Above the \(\chi^2\) test statistic was used in three different circumstances. The following bulleted list is a summary of which \(\chi^2\) test is the appropriate one to use in different circumstances.
- Goodness-of-Fit: Use the goodness-of-fit test to decide whether a population with an unknown distribution "fits" a known distribution. In this case there will be a single qualitative survey question or a single outcome of an experiment from a single population. Goodness-of-Fit is typically used to see if the population is uniform (all outcomes occur with equal frequency), the population is normal, or the population is the same as another population with a known distribution. The null and alternative hypotheses are:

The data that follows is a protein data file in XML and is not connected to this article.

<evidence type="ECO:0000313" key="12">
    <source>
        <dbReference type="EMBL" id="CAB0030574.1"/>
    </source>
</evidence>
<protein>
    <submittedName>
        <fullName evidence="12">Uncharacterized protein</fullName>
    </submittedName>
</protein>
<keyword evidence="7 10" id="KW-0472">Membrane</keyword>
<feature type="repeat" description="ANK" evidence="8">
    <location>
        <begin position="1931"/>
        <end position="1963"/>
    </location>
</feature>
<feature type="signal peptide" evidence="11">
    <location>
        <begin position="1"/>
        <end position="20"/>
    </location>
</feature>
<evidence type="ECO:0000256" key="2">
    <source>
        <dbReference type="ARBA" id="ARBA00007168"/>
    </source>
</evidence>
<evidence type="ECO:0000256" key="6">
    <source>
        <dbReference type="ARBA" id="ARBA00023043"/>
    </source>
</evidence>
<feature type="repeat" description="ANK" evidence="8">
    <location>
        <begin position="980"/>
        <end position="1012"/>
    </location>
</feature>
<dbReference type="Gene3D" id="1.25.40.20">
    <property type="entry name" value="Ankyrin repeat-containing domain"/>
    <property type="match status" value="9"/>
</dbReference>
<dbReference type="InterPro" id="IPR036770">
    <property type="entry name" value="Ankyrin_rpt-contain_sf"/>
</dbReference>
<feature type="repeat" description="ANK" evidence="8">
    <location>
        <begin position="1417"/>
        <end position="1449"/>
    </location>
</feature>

\(H_0\): The population fits the given distribution.
\(H_a\): The population does not fit the given distribution.
- Independence: Use the test for independence to decide whether two variables (factors) are independent or dependent. In this case there will be two qualitative survey questions or experiments and a contingency table will be constructed. The goal is to see if the two variables are unrelated (independent) or related (dependent). The null and alternative hypotheses are:
\(H_0\): The two variables (factors) are independent.
\(H_a\): The two variables (factors) are dependent.
- Homogeneity: Use the test for homogeneity to decide if two populations with unknown distributions have the same distribution as each other. In this case there will be a single qualitative survey question or experiment given to two different populations. The null and alternative hypotheses are:
\(H_0\): The two populations follow the same distribution.
\(H_a\): The two populations have different distributions.